A Review of “Designing Tomorrow: America’s World’s Fairs of the 1930’s”

The National Building Museum is currently hosting an exhibit on America’s World’s Fairs of the 1930s entitled “Designing Tomorrow.”  The exhibit provides a fascinating look at the role world’s fairs played in American culture.  The exhibit will be up until July 10th.  The National Building Museum is open every day from 10:00 to 5:00, with free admission.  The museum is located at 401 F Street NW Washington, DC 20001, near the Judiciary Square metro stop.

Between 1933 and 1940 tens of millions of visitors attended the six world’s fairs that were held in cities across the United States.  Chicago, San Diego, Dallas, Cleveland, San Francisco, and New York were all locations for fairs. These fairs provided a hopeful vision of a plentiful and prosperous future.  Such a message was especially meaningful in the thirties, as the United States was facing both the Great Depression and rise of Fascism.  Civic leaders and businessmen provided support for the fairs, hoping that this would stimulate local economies.  The fairs provided a platform for corporations to feature their products and associate them with themes of a better future and a truly American way of life.  Federal officials, including President Roosevelt, hoped that the fairs would restore faith in the nation’s economic and political systems.  The fairs also provided architects, engineers, and designers with a means of exploring new styles and building techniques.  The fairs popularized modern design, which then carried over into mainstream culture.

The exhibit itself is beautifully designed, with colorful graphics and text panels.  The curators were able to assemble a fascinating collection of souvenirs, guide books, posters, toys, and other ephemera from the fairs. The exhibit is divided into seven sections, “Welcome to the Fairs”, “A Fair-Going Nation”, “Building A Better Tomorrow”, “Better Ways to Move”, “Better Ways to Live”, “Better Times”, and “Legacies of the Fairs”.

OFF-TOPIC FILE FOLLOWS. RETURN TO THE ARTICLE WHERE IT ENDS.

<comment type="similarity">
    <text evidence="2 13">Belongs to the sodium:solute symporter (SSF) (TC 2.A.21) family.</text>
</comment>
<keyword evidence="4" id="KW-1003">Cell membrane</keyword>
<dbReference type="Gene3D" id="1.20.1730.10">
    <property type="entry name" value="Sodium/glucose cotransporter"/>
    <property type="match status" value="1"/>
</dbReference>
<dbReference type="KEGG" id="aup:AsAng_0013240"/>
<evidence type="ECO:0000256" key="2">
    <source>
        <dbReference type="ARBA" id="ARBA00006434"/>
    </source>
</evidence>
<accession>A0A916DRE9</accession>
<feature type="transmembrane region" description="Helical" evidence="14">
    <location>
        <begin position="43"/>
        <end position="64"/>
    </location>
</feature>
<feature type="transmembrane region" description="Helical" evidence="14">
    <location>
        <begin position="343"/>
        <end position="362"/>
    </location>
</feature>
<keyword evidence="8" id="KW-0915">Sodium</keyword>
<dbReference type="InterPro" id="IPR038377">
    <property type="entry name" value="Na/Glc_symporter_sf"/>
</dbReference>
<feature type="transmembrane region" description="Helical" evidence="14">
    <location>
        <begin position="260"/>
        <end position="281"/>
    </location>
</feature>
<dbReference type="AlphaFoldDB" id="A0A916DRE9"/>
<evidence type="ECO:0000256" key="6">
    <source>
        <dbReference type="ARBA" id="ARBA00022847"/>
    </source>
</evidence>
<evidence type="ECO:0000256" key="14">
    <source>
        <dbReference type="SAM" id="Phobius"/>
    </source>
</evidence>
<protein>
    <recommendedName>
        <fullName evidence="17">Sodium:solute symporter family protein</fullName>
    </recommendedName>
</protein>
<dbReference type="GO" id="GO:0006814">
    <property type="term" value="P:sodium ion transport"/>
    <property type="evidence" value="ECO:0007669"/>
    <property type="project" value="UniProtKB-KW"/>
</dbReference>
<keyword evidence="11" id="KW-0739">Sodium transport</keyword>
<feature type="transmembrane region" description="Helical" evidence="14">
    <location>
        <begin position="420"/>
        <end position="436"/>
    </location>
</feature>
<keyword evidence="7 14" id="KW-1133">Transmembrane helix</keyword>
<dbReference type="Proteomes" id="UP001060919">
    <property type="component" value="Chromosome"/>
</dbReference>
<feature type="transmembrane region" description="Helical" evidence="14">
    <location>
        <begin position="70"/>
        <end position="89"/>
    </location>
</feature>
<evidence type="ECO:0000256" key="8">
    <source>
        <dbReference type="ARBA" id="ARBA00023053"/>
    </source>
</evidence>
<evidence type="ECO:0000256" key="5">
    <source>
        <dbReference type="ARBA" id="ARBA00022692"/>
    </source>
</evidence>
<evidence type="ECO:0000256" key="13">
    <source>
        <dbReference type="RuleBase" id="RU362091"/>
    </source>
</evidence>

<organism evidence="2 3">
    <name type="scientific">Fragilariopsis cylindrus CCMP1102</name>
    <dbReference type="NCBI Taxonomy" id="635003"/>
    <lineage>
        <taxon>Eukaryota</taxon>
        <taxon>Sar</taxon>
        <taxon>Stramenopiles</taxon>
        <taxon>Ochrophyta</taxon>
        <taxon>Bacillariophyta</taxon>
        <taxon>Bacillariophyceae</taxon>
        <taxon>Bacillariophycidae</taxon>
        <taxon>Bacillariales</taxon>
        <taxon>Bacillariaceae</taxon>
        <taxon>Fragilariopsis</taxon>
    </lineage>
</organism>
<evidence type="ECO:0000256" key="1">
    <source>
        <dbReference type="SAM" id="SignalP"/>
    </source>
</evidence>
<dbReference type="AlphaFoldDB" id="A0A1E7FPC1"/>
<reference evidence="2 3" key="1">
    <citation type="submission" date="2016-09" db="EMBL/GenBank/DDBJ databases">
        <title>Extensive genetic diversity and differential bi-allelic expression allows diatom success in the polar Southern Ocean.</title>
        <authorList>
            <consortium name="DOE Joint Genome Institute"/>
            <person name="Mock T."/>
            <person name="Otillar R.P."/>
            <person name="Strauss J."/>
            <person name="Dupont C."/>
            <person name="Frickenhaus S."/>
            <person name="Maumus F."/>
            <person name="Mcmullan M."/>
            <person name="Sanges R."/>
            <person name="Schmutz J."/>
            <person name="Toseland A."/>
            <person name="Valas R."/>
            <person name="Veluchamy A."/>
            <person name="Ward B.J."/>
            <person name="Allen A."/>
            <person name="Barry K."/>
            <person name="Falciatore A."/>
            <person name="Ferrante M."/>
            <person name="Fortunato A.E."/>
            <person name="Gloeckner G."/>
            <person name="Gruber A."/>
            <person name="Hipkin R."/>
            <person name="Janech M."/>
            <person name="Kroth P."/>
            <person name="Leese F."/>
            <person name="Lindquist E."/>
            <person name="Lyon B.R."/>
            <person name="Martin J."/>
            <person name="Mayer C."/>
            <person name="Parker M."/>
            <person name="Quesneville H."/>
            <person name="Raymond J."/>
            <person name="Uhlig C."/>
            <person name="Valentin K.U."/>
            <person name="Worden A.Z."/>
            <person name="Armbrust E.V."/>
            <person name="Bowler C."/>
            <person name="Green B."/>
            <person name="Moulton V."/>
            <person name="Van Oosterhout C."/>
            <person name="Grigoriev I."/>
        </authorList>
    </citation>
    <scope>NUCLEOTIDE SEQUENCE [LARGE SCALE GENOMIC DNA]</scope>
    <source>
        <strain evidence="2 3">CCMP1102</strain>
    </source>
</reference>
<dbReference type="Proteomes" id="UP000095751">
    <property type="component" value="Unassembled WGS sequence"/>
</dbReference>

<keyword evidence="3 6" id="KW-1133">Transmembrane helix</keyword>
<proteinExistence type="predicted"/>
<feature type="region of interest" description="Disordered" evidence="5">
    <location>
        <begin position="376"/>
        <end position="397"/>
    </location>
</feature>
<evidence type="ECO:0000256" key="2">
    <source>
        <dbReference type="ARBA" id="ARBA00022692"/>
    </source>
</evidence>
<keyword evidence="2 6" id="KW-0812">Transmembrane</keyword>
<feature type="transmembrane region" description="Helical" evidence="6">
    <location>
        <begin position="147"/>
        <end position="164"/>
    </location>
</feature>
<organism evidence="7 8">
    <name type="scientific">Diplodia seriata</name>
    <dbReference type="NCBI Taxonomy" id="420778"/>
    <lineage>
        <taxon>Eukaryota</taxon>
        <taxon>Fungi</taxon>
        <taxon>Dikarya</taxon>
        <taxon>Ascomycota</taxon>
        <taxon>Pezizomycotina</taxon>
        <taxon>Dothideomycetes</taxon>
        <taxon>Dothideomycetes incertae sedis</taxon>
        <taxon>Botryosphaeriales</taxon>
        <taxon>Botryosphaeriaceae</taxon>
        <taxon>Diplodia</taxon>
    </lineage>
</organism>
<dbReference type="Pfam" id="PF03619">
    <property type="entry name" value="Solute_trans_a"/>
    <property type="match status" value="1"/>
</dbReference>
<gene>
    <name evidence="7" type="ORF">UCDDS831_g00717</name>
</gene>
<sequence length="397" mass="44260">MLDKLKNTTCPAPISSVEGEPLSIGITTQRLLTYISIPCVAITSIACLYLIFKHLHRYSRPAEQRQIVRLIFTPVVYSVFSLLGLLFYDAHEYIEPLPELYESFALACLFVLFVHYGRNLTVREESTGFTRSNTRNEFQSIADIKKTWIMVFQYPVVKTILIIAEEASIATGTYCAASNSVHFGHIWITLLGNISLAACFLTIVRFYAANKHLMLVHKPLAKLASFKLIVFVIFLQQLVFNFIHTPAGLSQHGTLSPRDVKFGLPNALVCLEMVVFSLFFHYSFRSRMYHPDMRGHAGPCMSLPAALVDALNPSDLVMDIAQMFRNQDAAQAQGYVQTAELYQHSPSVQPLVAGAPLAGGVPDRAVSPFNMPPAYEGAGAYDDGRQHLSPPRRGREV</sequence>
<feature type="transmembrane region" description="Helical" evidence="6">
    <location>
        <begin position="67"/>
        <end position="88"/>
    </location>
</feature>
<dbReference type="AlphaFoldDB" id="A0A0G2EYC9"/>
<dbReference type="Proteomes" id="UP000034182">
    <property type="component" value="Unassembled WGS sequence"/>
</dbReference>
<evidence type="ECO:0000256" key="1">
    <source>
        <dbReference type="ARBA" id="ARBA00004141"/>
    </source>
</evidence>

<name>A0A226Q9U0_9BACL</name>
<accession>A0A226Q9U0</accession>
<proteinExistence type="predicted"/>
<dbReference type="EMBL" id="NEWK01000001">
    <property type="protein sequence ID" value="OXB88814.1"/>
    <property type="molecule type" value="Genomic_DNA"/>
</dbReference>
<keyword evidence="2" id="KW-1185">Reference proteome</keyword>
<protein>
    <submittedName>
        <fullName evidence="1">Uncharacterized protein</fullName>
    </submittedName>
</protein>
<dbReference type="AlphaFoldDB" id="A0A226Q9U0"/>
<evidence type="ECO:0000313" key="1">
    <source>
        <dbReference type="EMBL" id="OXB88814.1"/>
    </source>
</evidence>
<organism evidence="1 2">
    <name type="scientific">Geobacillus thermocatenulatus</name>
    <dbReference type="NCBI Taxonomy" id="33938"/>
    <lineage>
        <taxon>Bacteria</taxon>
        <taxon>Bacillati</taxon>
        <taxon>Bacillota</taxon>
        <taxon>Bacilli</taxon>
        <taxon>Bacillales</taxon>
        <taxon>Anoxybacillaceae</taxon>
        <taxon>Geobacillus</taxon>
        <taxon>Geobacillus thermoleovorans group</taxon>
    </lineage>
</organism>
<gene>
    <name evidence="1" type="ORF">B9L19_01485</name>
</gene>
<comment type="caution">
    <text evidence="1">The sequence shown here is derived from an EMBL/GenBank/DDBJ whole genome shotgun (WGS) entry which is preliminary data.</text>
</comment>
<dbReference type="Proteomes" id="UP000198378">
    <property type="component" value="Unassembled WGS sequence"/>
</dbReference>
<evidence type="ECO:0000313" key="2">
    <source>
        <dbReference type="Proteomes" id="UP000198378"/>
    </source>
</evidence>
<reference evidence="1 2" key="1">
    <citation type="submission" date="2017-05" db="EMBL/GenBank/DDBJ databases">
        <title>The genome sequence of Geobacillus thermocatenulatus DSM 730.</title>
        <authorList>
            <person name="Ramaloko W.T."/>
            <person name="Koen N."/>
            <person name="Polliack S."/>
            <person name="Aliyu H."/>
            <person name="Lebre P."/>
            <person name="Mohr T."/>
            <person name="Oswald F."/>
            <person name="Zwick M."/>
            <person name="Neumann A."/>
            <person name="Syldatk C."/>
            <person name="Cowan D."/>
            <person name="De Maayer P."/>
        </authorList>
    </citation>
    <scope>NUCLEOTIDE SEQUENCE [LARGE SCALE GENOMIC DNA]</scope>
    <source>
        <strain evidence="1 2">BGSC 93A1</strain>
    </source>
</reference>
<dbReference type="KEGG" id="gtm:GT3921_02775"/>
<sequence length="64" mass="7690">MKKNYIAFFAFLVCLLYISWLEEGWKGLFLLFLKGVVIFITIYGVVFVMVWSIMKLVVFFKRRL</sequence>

The exhibit includes text panels called “see both sides” which provide two points of view on a topic related to the fair.  For example, a panel entitled “Progress?” explains that not everyone bought into the American dream.  Some believed that the United States system was rooted in economic and racial inequality, and looked to alternative ideologies.  This panel includes a reproduction of a cover of an issue of New Masses, from May 1933, as well as a photograph of a sit down strike at the Fisher Body Plant No. 1 in Flint Michigan.  The “see both sides” panels raise interesting issues and make the important point that the thirties was a time of complicated social change.

Another highlight from the exhibit is a section on the world fair’s murals.  The world’s fairs pavilions provided flat windowless facades that served as ideal surfaces for large murals.  The exhibit gives photographs of many examples of these works, including Diego River’s mural Pan American Unity which he painted for the San Francisco World’s Fair of 1940.  This display also gives the example of a mural created by the Burton Sisters, called The Peacemakers, for the Court of the Pacific at the San Francisco World’s Fair.  The display explains that the sisters painted on panels of lightweight masonite, creating a relief effect.  Their mural was huge in size, consisting of two hundred and seventy panels.

The exhibit provides an overview of 1930s world’s fair architecture, with examples ranging from the modern to the whimsical.  The architecture of the fairs emphasized innovation in design as a sign of things to come.  Classical forms and elaborate ornamentation was rejected, in favor of streamlined, clean designs.  World’s Fairs also featured mimetic buildings, buildings designed to look like objects.  For example, the Radio Flyer Pavilion at the 1933 Chicago World’s Fair resembled a giant wagon, while the National Cash Register Building looked like a giant cash register.  These buildings were meant to serve as attention grabbing advertisements for the products they housed.

The world’s fairs were ephemeral, as they were meant to be taken down after a season or two.  Most of the buildings were torn down with little reminder of where they once stood.  However the expositions had a profound impact on American culture.  The fairs served to familiarize visitors with a coming revolution in design, science, and technology.  As Americans struggled with issues of poverty, unemployment, and impending war, the word’s fairs helped Americans hope for a better future.


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